CPhI Online

- Research & Development

FDA approves first and only medicine in a new class of acute treatment for migraine

15 Oct 2019

The approval of Eli Lilly's Reyvow represents the first new class of acute migraine treatment approved by the FDA in more than two decades.

Eli Lilly has announced that the FDA has approved Reyvow (lasmiditan), an oral medication for the acute treatment of migraine, with or without aura, in adults. Reyvow has a unique mechanism of action and is the first and only FDA-approved medicine in a new class of acute treatment for migraine (serotonin (5-HT)1F receptor agonists).

"Millions of people with migraine face an ongoing battle with the unresolved pain and symptoms of a migraine attack. There is a substantial unmet need for new acute treatments for migraine, like Reyvow, which is why we are proud of this approval and Lilly's continuing contribution to the migraine community," said Gudarz Davar, vice president, neurology development, Lilly Bio-Medicines. "New expectations have been set in migraine care; pain freedom is now the treatment goal for people living with migraine and those who treat them. At Lilly, we are pioneering innovative medicines to provide new options for patients with migraine."

Consistent with the FDA's guidance, Lilly conducted a human abuse potential assessment; as part of that assessment, therapeutic doses of Revow were associated with less drug liking when compared to alprazolam, but more than placebo. The recommended controlled substance classification for Reyvow is currently under review by the Drug Enforcement Administration (DEA) and is expected within 90 days of the FDA approval, after which Reyvow will be available to patients in retail pharmacies.

"As a physician who specializes in the treatment of migraine and headache disorders, I commonly treat patients who are looking for acute treatment options that offer the chance for pain freedom during migraine attacks. This approval is especially significant because migraine pain is so often severe and incapacitating," said Jan Brandes, assistant clinical professor, Department of Neurology, Vanderbilt University. "With new science comes new hope. Considering up to 40% of people with migraine do not get adequate responses from their initial acute treatment prescription, having a new and novel option like REYVOW is an important development for physicians and the patients we treat."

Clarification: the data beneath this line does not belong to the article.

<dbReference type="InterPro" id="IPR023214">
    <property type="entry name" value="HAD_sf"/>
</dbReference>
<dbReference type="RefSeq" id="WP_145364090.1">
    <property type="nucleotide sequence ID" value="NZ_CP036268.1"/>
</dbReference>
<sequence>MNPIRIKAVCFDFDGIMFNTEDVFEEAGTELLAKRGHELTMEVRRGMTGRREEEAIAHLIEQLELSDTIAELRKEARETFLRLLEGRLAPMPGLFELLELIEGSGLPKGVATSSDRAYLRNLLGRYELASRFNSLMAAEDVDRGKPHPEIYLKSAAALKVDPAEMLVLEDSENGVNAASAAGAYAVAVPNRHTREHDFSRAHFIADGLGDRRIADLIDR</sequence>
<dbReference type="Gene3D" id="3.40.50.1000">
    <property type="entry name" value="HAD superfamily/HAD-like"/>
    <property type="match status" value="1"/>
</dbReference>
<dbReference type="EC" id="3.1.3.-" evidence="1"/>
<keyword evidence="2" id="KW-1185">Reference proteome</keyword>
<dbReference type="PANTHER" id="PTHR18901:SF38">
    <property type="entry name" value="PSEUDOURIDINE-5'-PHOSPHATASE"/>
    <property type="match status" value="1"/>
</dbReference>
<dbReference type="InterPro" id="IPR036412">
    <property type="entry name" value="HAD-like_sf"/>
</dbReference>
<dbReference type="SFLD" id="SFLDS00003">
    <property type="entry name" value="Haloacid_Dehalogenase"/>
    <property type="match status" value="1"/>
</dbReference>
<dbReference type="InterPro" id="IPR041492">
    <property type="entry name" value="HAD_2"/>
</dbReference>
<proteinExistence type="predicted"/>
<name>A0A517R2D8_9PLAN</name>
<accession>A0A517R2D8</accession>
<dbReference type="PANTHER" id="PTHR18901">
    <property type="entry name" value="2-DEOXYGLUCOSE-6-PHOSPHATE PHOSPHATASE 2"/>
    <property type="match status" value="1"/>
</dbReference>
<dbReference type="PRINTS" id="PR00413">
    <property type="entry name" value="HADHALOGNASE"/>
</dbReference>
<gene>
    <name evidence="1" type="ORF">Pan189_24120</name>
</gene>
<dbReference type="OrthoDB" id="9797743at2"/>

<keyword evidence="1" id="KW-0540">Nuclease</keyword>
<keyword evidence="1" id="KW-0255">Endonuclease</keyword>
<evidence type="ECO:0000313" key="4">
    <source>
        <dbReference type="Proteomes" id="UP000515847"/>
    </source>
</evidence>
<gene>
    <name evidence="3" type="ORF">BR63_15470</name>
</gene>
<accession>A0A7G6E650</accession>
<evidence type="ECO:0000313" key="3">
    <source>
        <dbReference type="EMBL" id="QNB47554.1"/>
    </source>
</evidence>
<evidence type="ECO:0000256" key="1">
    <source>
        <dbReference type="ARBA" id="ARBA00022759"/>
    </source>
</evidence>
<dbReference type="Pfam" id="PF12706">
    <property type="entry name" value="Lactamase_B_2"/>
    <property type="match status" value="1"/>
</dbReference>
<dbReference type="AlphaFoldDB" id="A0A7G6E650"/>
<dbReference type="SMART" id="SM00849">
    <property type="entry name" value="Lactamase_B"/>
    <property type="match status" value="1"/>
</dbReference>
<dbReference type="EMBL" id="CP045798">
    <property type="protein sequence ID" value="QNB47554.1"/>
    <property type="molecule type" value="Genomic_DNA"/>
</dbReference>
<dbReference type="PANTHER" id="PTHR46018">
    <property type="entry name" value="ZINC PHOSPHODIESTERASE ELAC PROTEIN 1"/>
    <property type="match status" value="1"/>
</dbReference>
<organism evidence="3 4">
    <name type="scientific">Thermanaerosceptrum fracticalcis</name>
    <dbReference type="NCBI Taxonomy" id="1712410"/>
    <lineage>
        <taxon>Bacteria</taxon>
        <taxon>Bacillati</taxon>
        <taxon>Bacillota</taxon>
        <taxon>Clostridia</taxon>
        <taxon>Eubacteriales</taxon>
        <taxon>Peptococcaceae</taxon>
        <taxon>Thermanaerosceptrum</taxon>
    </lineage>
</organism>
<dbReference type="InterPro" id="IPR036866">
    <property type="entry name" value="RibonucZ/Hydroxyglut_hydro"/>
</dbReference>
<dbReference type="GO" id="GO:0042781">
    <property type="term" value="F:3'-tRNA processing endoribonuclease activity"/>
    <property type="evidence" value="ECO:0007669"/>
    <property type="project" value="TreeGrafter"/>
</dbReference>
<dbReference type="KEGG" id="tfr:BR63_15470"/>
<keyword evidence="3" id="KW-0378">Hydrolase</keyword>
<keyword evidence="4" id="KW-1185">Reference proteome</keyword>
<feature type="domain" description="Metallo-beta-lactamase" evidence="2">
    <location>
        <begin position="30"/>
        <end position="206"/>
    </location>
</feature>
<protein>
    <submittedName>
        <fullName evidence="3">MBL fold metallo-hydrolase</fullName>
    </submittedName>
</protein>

The New Drug Application (NDA) for Reyvow included data from two Phase III single-attack studies (SAMURAI and SPARTAN), which evaluated the safety and efficacy of Reyvow for the acute treatment of migraine in adults. Both studies met the efficacy endpoints of pain freedom and freedom from most bothersome symptom (MBS; patient selected from nausea, sensitivity to light, or sensitivity to sound) at two hours following administration of Reyvow in comparison to placebo. Treatment emergent adverse events were generally mild to moderate and the most frequent included dizziness, fatigue, paresthesia (tingling or numbing sensation on the skin), sedation (sleepiness or drowsiness), nausea and/or vomiting and muscle weakness.

The Reyvow Phase III development program, including the open-label GLADIATOR study, involved more than 4,000 patients and the treatment of more than 20,000 migraine attacks.

"For over 25 years, Lilly has been committed to helping people affected by disabling headache disorders, investigating more than a dozen different compounds," said Patrik Jonsson, senior vice president and president, Lilly Bio-Medicines. "The approval of Reyvow is an exciting development for patients and physicians seeking the potential for pain freedom when a migraine attack happens."

Read More

Related Content